This article discusses the evolving relationship between accounting and finance, and how this shapes organizational life. It begins with a brief history of financial accounting, followed by an analysis of the rise and transformation of business finance. These two paths of development of accounting and finance intersect in many different ways; the third section discusses a particularly significant recent example of this, namely the fair value accounting debate. The fourth section reflects on the configurations of accounting and finance expertise at the levels of academic discipline and profession, and how this has varied both across time and across different national jurisdictions. The fifth section addresses the complex relationship between accounting and economics and draws on key themes in the sociology of accounting to suggest that accounting is mobilized to operationalize economic concepts and is implicated in the construction of entities and individuals as economic actors. This constructivist analysis sets the stage for the final section, which compares social studies of accounting with analyses from the emerging field of social studies of finance.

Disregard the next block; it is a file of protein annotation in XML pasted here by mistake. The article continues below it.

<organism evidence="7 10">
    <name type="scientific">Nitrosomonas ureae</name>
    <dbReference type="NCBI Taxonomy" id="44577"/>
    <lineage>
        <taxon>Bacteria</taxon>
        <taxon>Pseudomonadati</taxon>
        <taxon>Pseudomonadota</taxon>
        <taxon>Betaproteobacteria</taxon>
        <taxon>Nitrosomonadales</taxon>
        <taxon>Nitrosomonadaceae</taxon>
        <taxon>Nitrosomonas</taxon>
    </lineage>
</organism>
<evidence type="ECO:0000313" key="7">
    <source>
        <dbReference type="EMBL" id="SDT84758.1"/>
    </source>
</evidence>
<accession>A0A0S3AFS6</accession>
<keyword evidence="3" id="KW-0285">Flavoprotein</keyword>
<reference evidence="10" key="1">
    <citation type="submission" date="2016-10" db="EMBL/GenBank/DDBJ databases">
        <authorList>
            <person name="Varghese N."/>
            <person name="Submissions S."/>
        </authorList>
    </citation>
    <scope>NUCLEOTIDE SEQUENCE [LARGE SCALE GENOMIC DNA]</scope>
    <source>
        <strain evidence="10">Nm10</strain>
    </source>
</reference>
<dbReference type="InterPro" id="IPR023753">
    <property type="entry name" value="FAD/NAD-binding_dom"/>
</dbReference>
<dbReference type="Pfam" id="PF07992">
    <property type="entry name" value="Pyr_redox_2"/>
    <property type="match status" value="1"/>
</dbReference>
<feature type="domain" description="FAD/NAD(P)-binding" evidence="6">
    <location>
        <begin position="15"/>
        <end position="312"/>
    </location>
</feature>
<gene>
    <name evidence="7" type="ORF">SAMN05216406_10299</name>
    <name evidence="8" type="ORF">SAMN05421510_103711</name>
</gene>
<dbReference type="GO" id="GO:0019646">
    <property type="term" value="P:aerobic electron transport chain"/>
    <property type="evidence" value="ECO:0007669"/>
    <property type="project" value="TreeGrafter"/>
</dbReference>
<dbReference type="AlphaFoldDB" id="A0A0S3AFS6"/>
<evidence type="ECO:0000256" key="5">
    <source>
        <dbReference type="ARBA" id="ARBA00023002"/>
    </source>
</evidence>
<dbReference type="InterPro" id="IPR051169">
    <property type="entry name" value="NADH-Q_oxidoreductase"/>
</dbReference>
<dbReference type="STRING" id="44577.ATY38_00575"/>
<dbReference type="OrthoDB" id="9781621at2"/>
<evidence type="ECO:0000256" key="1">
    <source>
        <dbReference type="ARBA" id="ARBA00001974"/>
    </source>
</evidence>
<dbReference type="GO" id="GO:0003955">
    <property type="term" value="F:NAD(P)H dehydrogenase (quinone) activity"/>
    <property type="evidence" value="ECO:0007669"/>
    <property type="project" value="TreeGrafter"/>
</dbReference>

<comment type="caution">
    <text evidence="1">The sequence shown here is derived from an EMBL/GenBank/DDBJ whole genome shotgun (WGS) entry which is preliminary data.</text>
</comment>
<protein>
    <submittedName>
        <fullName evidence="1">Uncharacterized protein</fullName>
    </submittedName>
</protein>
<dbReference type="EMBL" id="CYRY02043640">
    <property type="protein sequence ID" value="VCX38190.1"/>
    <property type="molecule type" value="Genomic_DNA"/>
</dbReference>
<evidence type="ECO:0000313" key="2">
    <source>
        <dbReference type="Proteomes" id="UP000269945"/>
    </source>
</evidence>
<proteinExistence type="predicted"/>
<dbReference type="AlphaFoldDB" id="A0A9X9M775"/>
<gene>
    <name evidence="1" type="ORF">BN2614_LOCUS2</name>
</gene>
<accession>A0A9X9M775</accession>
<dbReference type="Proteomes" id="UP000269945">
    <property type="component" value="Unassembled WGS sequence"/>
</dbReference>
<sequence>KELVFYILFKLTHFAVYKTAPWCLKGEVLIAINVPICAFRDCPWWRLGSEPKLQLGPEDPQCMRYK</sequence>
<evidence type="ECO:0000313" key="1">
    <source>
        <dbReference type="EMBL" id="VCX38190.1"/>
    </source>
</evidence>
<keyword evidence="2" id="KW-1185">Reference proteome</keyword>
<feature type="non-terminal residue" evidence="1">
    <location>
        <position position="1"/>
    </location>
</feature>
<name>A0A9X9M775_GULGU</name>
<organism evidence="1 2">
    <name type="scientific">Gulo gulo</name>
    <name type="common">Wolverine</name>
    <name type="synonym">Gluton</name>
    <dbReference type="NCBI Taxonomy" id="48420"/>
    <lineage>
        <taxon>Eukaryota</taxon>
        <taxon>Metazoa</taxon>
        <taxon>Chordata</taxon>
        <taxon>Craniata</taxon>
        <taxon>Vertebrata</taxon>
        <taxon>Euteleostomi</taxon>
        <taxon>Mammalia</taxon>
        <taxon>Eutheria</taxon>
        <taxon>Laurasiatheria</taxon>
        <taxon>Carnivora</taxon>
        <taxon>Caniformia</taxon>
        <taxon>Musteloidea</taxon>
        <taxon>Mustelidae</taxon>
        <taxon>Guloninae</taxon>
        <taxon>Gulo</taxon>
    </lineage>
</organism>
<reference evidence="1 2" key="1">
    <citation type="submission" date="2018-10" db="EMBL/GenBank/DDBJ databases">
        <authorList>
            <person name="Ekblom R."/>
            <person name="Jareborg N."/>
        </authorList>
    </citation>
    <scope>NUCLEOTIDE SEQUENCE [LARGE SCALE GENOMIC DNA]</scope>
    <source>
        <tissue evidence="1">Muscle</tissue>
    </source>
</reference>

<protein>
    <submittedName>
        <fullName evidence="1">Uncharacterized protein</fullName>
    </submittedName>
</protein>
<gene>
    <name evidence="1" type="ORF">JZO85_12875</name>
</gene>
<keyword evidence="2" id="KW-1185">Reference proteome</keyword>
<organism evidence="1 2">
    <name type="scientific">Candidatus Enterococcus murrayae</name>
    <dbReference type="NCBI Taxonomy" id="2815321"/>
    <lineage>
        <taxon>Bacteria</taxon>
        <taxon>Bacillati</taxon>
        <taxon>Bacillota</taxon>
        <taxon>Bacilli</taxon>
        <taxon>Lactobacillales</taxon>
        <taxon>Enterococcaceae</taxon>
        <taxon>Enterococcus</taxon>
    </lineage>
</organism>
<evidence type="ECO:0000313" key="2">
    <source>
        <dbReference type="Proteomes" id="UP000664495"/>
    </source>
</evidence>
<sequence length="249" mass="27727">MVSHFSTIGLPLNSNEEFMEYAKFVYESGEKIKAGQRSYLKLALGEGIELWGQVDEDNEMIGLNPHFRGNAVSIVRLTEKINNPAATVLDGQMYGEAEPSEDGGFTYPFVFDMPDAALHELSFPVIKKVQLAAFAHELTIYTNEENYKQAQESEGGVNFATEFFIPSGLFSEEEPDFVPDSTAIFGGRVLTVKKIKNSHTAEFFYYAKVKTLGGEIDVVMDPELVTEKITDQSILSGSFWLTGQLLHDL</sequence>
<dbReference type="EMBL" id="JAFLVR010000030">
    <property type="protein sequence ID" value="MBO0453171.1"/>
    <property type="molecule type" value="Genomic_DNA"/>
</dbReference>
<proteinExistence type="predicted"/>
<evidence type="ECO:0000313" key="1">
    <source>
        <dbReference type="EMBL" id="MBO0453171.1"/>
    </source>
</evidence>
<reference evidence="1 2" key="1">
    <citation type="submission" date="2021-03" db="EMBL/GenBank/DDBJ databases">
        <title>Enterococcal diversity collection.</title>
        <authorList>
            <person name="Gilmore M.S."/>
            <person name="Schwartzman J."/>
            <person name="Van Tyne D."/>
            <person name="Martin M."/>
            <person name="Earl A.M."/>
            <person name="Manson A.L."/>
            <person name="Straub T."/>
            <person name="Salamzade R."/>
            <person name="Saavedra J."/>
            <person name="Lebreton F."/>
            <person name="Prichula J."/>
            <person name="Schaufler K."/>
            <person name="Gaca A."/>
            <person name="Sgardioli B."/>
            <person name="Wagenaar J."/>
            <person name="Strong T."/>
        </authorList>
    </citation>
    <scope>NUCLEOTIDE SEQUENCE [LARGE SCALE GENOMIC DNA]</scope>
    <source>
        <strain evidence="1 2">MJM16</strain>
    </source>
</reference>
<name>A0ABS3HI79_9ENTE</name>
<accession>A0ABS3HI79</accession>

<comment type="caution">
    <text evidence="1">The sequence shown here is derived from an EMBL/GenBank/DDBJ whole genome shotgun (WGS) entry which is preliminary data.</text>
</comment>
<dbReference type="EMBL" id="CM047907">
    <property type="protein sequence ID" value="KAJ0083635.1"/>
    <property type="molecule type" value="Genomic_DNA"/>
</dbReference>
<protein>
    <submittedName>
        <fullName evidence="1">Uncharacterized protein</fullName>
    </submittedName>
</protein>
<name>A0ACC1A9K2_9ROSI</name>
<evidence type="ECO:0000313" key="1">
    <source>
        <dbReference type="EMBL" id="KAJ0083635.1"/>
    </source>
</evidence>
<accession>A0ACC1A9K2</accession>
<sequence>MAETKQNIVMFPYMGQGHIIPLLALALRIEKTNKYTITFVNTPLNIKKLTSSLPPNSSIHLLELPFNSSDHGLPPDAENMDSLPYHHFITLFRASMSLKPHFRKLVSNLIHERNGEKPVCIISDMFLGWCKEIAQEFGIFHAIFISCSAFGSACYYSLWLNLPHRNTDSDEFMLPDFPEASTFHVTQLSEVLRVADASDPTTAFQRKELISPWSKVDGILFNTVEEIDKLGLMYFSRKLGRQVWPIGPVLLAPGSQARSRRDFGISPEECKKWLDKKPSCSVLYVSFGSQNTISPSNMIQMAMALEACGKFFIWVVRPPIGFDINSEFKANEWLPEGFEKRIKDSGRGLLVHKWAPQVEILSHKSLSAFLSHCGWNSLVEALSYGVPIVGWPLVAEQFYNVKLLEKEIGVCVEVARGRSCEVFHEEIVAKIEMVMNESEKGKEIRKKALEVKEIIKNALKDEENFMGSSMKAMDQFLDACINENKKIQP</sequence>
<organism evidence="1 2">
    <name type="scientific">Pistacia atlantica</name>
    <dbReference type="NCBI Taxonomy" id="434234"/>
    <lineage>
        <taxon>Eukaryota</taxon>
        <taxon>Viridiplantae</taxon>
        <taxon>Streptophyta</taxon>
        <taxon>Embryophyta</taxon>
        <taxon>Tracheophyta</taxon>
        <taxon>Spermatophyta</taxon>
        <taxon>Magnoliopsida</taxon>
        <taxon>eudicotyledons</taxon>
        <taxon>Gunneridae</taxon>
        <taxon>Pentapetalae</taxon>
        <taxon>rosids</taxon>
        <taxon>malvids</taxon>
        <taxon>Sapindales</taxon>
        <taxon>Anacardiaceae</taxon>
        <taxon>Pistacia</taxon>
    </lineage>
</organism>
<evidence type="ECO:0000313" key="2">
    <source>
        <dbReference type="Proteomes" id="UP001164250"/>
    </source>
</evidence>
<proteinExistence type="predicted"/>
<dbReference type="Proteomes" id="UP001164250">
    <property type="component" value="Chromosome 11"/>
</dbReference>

Robin Kramar, Vijaya Murthy, and James Guthrie
This article discusses how the shift to a knowledge-based economy has propelled firms' human capital (HC) and associated intellectual resources to center stage. It notes that while organizational researchers have highlighted the increasingly strategic role of HC, and despite a growing realization among firms that their human-knowledge resources are becoming more important, managerial awareness of the value of HC remains low. The article suggests that HC management, measurement, and reporting are increasingly vital capabilities that all organizations will need to acquire. It proceeds to analyse the nature of HC, trace the evolution of HC accounting, identify current accounting challenges, and describe contemporary frameworks that are seeking to address these challenges. The article defines HC within organizations as ‘employee capability, knowledge, innovation, adaptability, and experience’, noting that it is typically represented as one element in a tripartite framework of intellectual capital, the other two being relational capital and organizational capital.